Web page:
New Donovan Campaign Manager Says He Won’t Step Down — But Will Hand Over Some Leadership Duties
DAVE COLLINS,Associated Press
HARTFORD, Conn. (AP) — An FBI investigation into the finances of his congressional campaign will not keep Christopher Donovan from running or force him to step down as the Connecticut House speaker, his campaign manager said Friday.
Campaign manager Tom Swan said at a news conference that Donovan was not aware of the alleged wrongdoing and didn’t take part in it. He said Donovan will let House Majority Leader Brendan Sharkey handle leadership and negotiation responsibilities of an upcoming special legislative session, but Donovan will participate and vote.
“Chris did nothing wrong, and if I thought for one second there was a question about that I wouldn’t be standing here today,” said Swan, who took over as Donovan’s campaign manager Thursday.
Swan also said the campaign will be hiring former U.S. Attorney Stanley Twardy to investigate the allegations and report back to Donovan. Swan said Donovan has been cooperating with investigators and would turn over information from Twardy’s investigation to them.
Swan also said Donovan has retained a lawyer.
Donovan, of Meriden, the endorsed Democrat in the 5th District race, wasn’t at the news conference, despite calls for him to address the public. Donovan was with his daughter for her 20th birthday, Swan said.
“In terms of what comes next for the speaker, I urge him to give it a lot of thought, quickly, and come forward and speak to the people of Connecticut,” Gov. Dannel P. Malloy, a fellow Democrat, said in a statement Friday.
Justin Bernier, a Republican rival in the 5th District race, said, “Chris Donovan should speak for himself whether or not he is guilty of corruption.”
Federal prosecutors announced Thursday that the finance manager for Donovan’s campaign, Robert Braddock Jr., was arrested for allegedly conspiring with others to hide the source of $20,000 in campaign contributions. Braddock is free on $100,000 bail, and his lawyer says he’s innocent.
The allegations involve “conduit” campaign contributions, which are donations made by one person in the name of another person, and were connected to an effort in April to kill legislation that would have raised taxes and fees on “roll-your-own” smoke shop owners, authorities said. The bill didn’t make it to votes in the House or Senate and died when the legislative session ended May 9.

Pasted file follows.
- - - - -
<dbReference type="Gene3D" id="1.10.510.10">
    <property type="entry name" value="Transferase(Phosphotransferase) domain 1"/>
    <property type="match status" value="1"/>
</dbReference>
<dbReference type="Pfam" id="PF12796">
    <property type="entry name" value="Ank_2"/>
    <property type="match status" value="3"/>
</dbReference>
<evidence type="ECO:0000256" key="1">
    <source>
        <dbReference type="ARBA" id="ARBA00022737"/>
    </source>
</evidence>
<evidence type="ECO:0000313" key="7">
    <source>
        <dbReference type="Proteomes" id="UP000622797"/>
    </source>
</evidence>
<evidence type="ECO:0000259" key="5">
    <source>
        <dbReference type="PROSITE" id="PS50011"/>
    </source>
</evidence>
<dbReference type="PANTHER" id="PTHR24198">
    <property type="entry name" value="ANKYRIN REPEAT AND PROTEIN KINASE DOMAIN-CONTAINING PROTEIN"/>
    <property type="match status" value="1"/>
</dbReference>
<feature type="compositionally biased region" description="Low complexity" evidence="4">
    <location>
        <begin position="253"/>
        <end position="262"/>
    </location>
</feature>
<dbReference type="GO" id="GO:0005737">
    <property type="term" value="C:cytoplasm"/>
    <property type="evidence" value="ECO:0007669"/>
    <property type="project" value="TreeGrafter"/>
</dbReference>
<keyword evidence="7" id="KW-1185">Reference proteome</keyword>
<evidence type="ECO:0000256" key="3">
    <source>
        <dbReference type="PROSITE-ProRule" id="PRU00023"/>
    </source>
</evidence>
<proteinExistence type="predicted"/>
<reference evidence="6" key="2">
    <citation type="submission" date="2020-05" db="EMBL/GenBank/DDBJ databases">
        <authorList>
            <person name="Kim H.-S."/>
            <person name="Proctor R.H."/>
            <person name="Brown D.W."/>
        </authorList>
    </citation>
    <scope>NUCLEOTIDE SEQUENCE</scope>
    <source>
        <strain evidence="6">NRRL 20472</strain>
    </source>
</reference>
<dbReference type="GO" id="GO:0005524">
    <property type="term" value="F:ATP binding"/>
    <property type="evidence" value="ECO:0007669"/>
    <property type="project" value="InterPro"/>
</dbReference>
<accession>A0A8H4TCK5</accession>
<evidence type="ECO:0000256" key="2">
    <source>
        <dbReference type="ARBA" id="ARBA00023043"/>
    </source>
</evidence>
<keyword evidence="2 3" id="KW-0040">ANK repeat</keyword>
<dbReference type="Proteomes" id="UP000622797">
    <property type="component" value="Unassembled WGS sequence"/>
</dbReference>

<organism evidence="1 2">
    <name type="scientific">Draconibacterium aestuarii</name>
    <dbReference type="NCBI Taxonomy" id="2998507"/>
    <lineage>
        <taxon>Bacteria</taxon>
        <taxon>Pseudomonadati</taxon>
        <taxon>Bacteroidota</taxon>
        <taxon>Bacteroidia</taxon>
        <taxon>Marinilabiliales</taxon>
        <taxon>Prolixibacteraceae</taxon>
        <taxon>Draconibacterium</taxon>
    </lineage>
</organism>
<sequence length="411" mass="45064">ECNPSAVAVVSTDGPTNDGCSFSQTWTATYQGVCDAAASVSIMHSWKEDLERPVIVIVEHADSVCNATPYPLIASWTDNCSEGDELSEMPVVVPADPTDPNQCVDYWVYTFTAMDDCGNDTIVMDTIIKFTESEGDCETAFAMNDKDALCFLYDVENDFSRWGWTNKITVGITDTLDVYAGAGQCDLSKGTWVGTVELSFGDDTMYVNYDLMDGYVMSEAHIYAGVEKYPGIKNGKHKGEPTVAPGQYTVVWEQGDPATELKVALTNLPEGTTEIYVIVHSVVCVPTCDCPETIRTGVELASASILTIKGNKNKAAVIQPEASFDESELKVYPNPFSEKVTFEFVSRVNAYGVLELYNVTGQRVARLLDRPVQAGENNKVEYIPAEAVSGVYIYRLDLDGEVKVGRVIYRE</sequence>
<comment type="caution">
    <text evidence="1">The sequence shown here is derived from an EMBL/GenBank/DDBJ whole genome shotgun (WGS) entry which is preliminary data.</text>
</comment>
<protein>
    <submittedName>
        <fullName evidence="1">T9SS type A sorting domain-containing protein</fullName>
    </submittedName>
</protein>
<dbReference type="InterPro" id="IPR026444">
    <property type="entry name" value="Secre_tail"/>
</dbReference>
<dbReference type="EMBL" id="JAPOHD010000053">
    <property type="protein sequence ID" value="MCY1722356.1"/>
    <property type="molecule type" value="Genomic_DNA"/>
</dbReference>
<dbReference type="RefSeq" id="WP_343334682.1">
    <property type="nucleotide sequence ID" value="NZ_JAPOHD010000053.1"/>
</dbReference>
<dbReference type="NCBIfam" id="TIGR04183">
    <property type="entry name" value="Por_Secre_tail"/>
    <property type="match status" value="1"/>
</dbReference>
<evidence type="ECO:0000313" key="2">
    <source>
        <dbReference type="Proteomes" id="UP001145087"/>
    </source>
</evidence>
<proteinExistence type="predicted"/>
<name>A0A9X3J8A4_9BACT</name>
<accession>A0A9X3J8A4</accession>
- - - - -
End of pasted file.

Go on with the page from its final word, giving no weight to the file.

Swan took over as campaign manager on Thursday after Donovan fired Braddock, campaign manager Josh Nassi and another person who dealt with finances. No one else has been arrested.
Earlier Friday, the Republican leader of the state Senate called for Donovan to step down as House speaker amid the federal investigation.
Senate Minority Leader John McKinney of Fairfield also urged the legislature to convene a committee of inquiry to investigate the allegations, because they involve state legislation, and to establish a standing committee on ethics.
“In light of this damning evidence of corruption, he should immediately relinquish his role as speaker of the House and have no involvement with drafting or negotiating any legislative language in preparation for the General Assembly’s June 12 special session,” McKinney said in a statement.
Donovan is running for the seat being vacated by Democratic Rep. Chris Murphy, who is running for the U.S. Senate. But Donovan faces a primary in August against two party rivals, former state Rep. Elizabeth Esty of Cheshire and public affairs consultant Dan Roberti of Kent.
Esty and Roberti haven’t criticized Donovan but are calling for a thorough investigation by federal authorties.
Republicans have endorsed state Sen. Andrew Roraback in the 5th District race, but he faces primary challenges from Bernier, businesswoman Lisa Wilson-Foley and businessman Mark Greenberg.
Nancy DiNardo, chairwoman of the Democratic State Central Committee, said Donovan hasn’t lost the support of Democratic leaders.
“From the evidence we have seen, which is in the newspaper, it appears that Chris has done no wrong,” DiNardo said. “But unfortunately it will be difficult for him to get that message out to the public … and convince voters he had nothing to do with it.”
Swan predicted that Donovan’s supporters won’t jump ship and will propel him to victory in the primary and November election.
But some political observers wondered if Donovan’s campaign could recover.
“This is devastating,” said Gary Rose, a political science professor at Sacred Heart University in Fairfield. “It’s going to obviously cast a cloud of suspicion over his frontrunner status, his campaign in general.
“I think it does have the potential … to actually prevent him from winning the Aug. 14 primary,” Rose said. “I am certain his opponents … will do all they can to remind voters of this very troubling and scandalous situation.”
Copyright 2012 The Associated Press.